The rules regarding flying drones in the United States have been greatly relaxed, paving the way for thousands of businesses to fly legally in the country's airspace. The regulations state that commercial drones can be flown as long as the pilot is over the age of 16, has the drone in his or her line of sight, and does not elevate to over 400 feet above ground level. Daylight and twilight flying will be allowed only if the drone has lights that can be seen more than three miles away. Existing Federal Aviation Authority (FAA) rules had meant commercial operators needed a pilot's license in order to fly even small drones - a stipulation industry advocates said was unnecessarily restrictive. In addition to the license, commercial drone operators had to apply to the FAA on a case-by-case basis to gain permission. The changes have been enthusiastically welcomed by the drone industry, but others have concerns over how the rules will be enforced.

Even a small meal for a doctor can tip the balance for a brand-name drug

Evidence is mounting that doctors who receive as little as one meal from a drug company tend to prescribe more expensive, brand-name medications for common ailments than those who don't. The researchers did not determine whether there was a cause-and-effect relationship between payments and prescribing, a far more difficult proposition, but their study adds to a growing pile of research documenting a link between the two.

Why one democratic Congresswoman wants to drug-test the rich

The richest Americans take heavy advantage of the tax code's many deductions. So Rep. Gwen Moore has an idea: She wants rich Americans to get drug-tested before they can get those tax benefits. She is pushing this narrative that poor people are drug addicts. The bill is unlikely to go anywhere in the GOP-controlled House, but it seems more designed to troll Republicans anyway.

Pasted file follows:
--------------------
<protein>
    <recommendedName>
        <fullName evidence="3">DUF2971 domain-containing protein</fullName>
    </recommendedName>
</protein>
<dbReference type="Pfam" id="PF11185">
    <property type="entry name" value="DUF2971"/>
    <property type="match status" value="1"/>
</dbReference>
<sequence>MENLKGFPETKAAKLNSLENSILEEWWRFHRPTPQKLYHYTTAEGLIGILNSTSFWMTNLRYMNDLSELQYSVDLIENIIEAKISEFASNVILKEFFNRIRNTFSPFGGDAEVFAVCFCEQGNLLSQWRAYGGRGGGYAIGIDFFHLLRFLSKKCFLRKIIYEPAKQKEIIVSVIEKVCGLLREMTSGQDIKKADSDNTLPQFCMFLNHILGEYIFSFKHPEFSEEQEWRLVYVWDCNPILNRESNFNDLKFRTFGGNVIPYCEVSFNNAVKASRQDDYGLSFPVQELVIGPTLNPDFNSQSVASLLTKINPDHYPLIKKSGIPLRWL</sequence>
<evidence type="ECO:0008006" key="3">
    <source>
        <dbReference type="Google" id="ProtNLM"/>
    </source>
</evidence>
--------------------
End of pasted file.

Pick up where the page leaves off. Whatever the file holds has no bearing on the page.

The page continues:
94-year-old former Auschwitz guard found guilty of complicity in 170,000 murders

A German court sentenced 94-year-old Reinhold Hanning to five years in prison for being an accessory to the murder of 170,000 people between January 1942 and June 1944, when he served as an SS guard at the Auschwitz death camp in Nazi-occupied Poland.

Paris police ban protest versus labor law set for Thursday

Paris police have banned a union-organized march called for Thursday in Paris to demonstrate against proposed labor law reform after previous protests degenerated into violence. An interior ministry proposal for a static demonstration, which would have needed less manpower to police was refused by unions. Police are already stretched by the Euro 2016 soccer tournament in France and the threat of terrorism.

Hedge funds Sue Puerto Rico in N.Y. over fiscal crisis law

Puerto Rico was sued in New York by a group of hedge funds claiming it’s illegally using an emergency fiscal-crisis law to dodge payments on $3.5 billion in bonds that are supposed to be guaranteed by the island’s constitution. The Emergency Moratorium and Financial Rehabilitation Act, signed into law in April just 48 hours after being presented to Puerto Rico’s legislature, can’t be applied to the general-obligation bonds at the center of the case, the group said in a complaint filed Tuesday in Manhattan federal court. Governor Alejandro Garcia Padilla “has flouted centuries-old federal constitutional protections for contract and property rights,” Mark Stancil, an attorney for the bondholders, said.

VW sued in Germany by pension fund over emissions scandal losses

Volkswagen AG was sued by the California State Teachers’ Retirement System in the latest lawsuit to emerge from the emissions cheating scandal that wiped more than $20 billion from the carmaker’s market value. The lawsuit was filed in Braunschweig District Court Monday on behalf of the fund and other institutional investors in VW. Damages could rise to as high as 700 million euros ($792 million) if other investors agree to join the group action.

Goodbye, password. Banks opt to scan fingers and faces instead.

Frustrated by thieves stealing personal data from millions of customers, banks are investing in biometric technology to offer better security.